Labern+Lloyd practice both collaboratively and individually. Their work uses diverse media and engages with issues of resilience, resistance, commonality and displacement.
Both artists are interested in the edges of spaces and their ‘shadows’ as well as the objects – art and otherwise – whose resonance is changed by interaction. Both explore ideas that interrogate ‘the edges’ of (often contested) places and communities, working with the unseen, the debris and the dis lodged. ‘These are the pathways into a dialogue and creation of a new form and this is integral to our methodology around social engagement’.
Socially engaged projects can lead out of Lloyd+Labern’s collaborative practice and/or run parallel to it – or indeed the converse can be true. Always the content works in tandem with the form and the work is ideologically charged. Collaborative practice, such as The People’s Supermarket, 2011, is often triggered by the richness of creative and social interactions that unfold in the socially engaged projects.
Labern+Lloyd also respond as individuals and in collaboration to commission briefs for site specific work that extends their ideas. They work as artists and consultants on projects with diverse partners such as Well London with London Sustainability Exchange, Arts Council England (ACE), and University for East London: Institute for Health and Human Development (IHHD), Goldsmiths College, Allies and Morrison, Dohaland, Qatar University department of Architecture, London Gypsy Traveller Unit (LGTU), On Site Arts, Barratt Homes East London, BAAT, A New Direction, Sheffield Health and Social Care NHS Foundation Trust, Local Authorities, Primary and Secondary schools, Pentonville Prison, New Work Network, LAHF, Live Art Development Agency, Studio Polpo, Art Therapy Initiative, Forest YMCA, Immediate Theatre, Proboscis, Space Studios, Arlington House, The Campaign for Drawing, Social Action for Health,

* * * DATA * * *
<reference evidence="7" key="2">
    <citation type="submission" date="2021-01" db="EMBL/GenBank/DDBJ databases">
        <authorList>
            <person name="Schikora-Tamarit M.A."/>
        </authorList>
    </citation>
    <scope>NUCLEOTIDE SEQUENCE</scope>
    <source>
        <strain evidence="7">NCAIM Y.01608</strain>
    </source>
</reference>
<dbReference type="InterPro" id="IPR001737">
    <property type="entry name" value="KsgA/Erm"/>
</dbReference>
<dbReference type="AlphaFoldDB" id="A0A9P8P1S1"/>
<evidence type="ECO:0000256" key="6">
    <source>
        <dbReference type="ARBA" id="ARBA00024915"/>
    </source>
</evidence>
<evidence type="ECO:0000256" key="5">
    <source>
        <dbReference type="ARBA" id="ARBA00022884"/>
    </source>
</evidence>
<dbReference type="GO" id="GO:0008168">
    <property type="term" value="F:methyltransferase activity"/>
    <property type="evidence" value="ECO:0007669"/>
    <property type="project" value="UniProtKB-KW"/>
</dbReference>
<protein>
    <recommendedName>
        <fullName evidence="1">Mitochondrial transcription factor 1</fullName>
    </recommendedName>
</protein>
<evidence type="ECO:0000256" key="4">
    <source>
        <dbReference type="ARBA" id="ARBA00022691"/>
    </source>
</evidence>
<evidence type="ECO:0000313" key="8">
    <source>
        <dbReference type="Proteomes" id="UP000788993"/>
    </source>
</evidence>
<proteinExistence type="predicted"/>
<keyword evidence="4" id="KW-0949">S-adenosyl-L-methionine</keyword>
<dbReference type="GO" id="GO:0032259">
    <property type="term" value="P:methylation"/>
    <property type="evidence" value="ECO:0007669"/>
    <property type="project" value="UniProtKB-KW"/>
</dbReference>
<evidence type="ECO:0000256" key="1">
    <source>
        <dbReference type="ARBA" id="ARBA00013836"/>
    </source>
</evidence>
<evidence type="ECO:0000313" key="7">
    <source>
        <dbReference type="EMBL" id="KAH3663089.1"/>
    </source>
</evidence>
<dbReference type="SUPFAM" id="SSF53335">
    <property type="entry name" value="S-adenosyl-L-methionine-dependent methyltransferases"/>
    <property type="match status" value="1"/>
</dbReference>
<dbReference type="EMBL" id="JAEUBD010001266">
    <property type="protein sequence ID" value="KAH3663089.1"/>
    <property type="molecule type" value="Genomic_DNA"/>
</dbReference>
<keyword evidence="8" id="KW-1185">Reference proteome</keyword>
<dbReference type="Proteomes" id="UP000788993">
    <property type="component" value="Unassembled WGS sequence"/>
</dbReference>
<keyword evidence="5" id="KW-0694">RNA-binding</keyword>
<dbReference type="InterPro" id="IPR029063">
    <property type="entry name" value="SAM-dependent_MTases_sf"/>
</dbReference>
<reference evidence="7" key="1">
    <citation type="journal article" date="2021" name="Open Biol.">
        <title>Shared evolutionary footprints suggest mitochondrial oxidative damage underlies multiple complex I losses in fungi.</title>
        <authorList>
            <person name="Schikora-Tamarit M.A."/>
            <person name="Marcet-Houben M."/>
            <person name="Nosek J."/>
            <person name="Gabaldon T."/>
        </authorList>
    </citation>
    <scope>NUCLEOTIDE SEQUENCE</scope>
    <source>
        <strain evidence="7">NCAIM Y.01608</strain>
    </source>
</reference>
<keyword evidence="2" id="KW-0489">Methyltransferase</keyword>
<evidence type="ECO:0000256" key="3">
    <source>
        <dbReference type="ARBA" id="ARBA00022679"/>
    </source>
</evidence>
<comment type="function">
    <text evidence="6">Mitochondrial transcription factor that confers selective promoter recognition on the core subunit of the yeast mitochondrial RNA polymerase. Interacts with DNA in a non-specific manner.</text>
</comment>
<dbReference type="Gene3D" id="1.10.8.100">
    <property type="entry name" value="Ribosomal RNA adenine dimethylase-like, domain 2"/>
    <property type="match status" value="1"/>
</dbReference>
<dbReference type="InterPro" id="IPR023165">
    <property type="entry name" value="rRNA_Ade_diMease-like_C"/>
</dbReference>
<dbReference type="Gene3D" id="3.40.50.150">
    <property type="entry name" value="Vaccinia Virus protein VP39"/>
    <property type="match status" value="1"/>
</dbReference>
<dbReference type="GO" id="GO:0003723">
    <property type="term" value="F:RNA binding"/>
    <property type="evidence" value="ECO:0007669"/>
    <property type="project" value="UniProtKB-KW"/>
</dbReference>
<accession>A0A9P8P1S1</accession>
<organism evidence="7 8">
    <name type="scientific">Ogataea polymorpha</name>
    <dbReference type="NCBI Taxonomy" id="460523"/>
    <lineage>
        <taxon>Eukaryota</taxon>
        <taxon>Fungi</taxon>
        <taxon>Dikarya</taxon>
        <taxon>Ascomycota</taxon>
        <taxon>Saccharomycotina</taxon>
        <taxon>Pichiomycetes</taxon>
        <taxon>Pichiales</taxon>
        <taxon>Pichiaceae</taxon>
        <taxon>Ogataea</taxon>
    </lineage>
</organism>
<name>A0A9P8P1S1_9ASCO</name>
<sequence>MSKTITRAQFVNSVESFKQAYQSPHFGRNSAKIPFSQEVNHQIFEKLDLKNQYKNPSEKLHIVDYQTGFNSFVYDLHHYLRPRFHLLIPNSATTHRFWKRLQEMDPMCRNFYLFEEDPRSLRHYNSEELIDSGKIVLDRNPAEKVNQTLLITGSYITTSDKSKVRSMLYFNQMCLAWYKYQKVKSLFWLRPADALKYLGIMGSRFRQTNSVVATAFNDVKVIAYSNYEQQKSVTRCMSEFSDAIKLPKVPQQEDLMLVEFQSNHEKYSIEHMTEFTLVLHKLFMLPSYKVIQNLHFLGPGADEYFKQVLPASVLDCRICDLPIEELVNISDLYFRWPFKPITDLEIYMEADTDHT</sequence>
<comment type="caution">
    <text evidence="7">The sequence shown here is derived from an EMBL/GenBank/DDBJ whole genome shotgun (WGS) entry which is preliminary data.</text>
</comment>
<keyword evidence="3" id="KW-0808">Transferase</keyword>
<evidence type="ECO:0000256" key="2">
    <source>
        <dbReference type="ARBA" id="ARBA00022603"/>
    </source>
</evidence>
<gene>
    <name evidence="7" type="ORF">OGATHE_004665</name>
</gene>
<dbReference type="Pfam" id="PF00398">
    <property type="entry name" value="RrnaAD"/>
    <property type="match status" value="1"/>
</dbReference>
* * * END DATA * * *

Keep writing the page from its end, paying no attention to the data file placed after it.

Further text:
In their socially engaged practice, Labern+Lloyd have worked closely together for the past three years, as well as on independent projects for the past two decades in East London and beyond, working with communities experiencing high levels of social exclusion. They often develop long-term relationships with individuals which allows complex and rich collaborations to emerge as trust develops. Integral to their work is a strong focus on developing dialogue, uncovering, exploring and celebrating difference through the visual arts.